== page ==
With the assassination of Benazir Bhutto, the Bush administration is now depending on two politicians — one accused in the 1990s of being a crook and the other still viewed as almost powerless — to help prop up President Pervez Musharraf and stabilize volatile Pakistan, according to U.S. officials, regional experts and Pakistanis.
Asif Ali Zardari, who has assumed the regency of his wife’s Pakistan People’s Party, is nicknamed “Mr. 10 Percent” for alleged corruption by profiting off government contracts when Bhutto was prime minister in the 1990s, charges for which he spent 11 years in prison. He will remain caretaker of Pakistan’s largest opposition movement until their 19-year-old son finishes studies at Oxford and is ready to assume party control — potentially many years away.
“He represents the old, entrenched faction of the PPP that resisted modernization of politics and sees parties as an extension of family politics, which is connected to the aura of corruption around him,” said Isobel Coleman of the Council on Foreign Relations.
Makhdoom Amin Fahim, who led the party during Bhutto’s eight-year exile, is the party candidate to become prime minister if the PPP wins the largest vote in the Feb. 18 elections and forms a coalition government. First elected to parliament in 1970, he lacks both charisma and clout, according to U.S. officials and Pakistani experts.
“Fahim is unknown and not a strong player. As a feudal landlord, he represents the Pakistani elite in a party dependent on the poor for the majority of its membership. As long as he is tied to Zardari, it will also be difficult for him to gain leverage with Musharraf or pressure him into reform,” said Farhana Ali of the Rand Corp.
Although the United States has contact with an array of politicians, Washington is still hoping that the deal it tried to broker between Bhutto and Musharraf last fall — to forge a new moderate center and work together after elections — remains the way to salvage Musharraf’s government. But the personality and political dynamics have changed dramatically with Bhutto gone, especially within the PPP, U.S. officials said.
“Not only are the individuals weak and vulnerable, but the party is less coherent than it was under Bhutto as the standard-bearer and disciplinarian,” acknowledged a senior U.S. official involved in Pakistan policy.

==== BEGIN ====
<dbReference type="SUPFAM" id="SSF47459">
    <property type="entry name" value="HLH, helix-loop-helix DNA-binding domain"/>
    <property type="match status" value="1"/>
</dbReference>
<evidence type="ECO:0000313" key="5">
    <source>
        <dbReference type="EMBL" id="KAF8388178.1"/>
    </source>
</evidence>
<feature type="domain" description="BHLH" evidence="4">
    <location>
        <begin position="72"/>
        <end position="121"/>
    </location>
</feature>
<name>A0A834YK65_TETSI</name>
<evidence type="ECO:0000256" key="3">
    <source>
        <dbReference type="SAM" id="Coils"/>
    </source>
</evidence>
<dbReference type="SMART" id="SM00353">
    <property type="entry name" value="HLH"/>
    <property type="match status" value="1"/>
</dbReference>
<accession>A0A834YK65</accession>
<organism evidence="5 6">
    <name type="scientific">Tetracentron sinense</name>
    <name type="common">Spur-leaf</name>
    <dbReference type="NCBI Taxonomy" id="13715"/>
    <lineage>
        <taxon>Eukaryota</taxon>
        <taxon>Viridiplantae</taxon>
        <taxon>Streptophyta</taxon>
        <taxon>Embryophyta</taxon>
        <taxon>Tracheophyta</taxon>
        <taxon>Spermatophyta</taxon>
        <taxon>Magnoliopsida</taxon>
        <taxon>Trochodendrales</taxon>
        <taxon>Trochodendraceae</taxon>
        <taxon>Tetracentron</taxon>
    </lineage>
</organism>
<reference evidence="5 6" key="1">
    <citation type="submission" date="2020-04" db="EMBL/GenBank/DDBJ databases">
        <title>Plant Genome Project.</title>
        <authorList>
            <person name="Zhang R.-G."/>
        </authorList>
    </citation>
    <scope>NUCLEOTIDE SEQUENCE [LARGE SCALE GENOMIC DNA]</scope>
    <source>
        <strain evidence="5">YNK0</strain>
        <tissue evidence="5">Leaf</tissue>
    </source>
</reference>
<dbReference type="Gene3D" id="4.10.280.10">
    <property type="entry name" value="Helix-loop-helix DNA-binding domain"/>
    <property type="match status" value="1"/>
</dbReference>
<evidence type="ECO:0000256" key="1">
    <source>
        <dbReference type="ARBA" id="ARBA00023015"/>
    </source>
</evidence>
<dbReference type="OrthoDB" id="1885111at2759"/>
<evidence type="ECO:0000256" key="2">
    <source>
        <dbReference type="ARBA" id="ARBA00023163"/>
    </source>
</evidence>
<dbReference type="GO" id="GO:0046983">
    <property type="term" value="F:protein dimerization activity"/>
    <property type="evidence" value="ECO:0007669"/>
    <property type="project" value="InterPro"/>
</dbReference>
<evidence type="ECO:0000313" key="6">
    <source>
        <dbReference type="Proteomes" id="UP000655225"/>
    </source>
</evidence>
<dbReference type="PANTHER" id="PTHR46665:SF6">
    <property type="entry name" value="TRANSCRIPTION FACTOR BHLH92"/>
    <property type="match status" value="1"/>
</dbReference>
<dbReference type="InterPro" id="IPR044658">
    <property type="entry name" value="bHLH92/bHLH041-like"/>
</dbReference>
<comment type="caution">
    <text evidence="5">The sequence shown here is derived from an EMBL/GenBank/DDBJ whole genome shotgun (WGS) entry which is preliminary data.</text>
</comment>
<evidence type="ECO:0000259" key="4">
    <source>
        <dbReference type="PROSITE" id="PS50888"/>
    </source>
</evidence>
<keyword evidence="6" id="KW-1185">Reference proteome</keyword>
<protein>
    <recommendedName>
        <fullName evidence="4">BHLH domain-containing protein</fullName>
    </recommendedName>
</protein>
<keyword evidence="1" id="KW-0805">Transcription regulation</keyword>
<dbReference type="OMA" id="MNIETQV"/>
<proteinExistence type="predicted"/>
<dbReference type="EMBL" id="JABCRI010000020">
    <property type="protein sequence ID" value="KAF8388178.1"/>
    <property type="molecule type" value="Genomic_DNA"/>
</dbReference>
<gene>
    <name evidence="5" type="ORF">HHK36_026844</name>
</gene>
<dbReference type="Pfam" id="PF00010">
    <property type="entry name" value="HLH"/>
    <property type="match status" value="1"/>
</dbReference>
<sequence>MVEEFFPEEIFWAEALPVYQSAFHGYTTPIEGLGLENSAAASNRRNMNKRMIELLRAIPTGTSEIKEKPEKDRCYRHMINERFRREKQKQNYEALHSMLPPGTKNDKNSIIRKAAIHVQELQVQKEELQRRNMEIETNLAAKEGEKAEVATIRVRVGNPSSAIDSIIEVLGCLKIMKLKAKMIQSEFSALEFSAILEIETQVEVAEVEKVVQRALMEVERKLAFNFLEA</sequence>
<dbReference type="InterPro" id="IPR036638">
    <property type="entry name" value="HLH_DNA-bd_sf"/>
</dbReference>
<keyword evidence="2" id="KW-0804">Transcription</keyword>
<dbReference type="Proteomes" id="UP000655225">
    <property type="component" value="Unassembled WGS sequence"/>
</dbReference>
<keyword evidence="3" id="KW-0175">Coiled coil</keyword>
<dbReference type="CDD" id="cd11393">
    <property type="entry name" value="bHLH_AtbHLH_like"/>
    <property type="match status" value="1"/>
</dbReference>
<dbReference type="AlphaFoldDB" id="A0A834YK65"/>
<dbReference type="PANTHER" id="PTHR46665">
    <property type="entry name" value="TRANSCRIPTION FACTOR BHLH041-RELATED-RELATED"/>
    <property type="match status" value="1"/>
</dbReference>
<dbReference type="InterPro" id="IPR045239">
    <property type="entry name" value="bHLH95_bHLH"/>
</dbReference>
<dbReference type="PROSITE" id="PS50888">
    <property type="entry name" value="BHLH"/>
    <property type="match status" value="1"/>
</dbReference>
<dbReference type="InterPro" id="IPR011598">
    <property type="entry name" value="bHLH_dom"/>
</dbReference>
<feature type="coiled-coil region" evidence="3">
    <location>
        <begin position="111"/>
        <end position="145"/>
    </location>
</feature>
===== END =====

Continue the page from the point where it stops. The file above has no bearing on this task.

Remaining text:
The biggest unknown is which way the PPP will lean. For the Bush administration, the worst-case scenario is the PPP aligning with the party of former prime minister Nawaz Sharif in a coalition to try to change the constitution and oust Musharraf, said Stephen Cohen of the Brookings Institution.
A political alliance between the PPP and Sharif’s Pakistan Muslim League-N Party was once as unlikely as a Democratic-Republican coalition in the United States, said Lawrence K. Robinson, a former U.S. diplomat in Pakistan who knows all the current players. But both parties now share more common views of Musharraf.
Sharif will not rest until Musharraf, who toppled him in a 1999 military coup, is ousted, Robinson said. “And there’s such a strong feeling now in the PPP that Musharraf is just like Zia ul-Haq, just another Islamist-loving military dictator who had a role in the death of a Bhutto,” he added. Former prime minister Zulfikar Ali Bhutto, Benazir’s father, was hanged during Mohammed Zia ul-Haq’s rule.
Zardari and Musharraf also have a history of hostility. Zardari was in prison under Musharraf and has been an outspoken critic of Musharraf since his release. After Bhutto’s death, he accused Musharraf of criminal negligence, and referred repeatedly to a party allied with the president as “the killer league.”
U.S. officials counter that no two parties are likely to win enough votes to be able to change the constitution, noting that an International Republican Institute poll in November gave the PPP about 35 percent support and Sharif’s party about 25 percent. The poll was taken before Bhutto’s death, however, and does not factor in potential sympathy or anger votes.
But the direction and leadership of the PPP, the most organized political party in Pakistan, are in doubt. “The party is adrift without a strong Bhutto at the top, and it has to grow up, which will take time,” Robinson said.
Although he served in the national assembly in the 1990s, Zardari is disliked by many in the PPP and is expected to struggle to keep its three major factions together. His claim to control rests on Bhutto’s will, in which she reportedly named her husband as her successor. He also comes to the job with significant baggage, including a reputation for lavish living on the taxpayer’s dime.
Supporters dispute the image, saying he matured in prison and could be a serious political actor. “Most of the charges were never proven. The government filed a plethora of cases, and they dragged on for 11 years. He served more time awaiting trial than he would have gotten if he had been tried and convicted of any crimes,” said Husain Haqqani, a Boston University professor whose wife is running for parliament on the PPP ticket.
Others note that Swiss authorities also indicted Zardari in 1998 for money laundering. “It may have been exaggerated, but the reputation is not inaccurate,” said Frederic Grare of the Carnegie Endowment for International Peace.
Fahim also has no national following, a key reason Bhutto selected him to lead the party in her absence. Haqqani compared him to Gerald Ford, “meaning a mild consensus builder who moves cautiously.” If he should become prime minister, other experts caution that he may be easily manipulated by Zardari or Musharraf and would not be a strong voice for a moderate center — the U.S. goal for Pakistan.
Witte reported from Islamabad.Top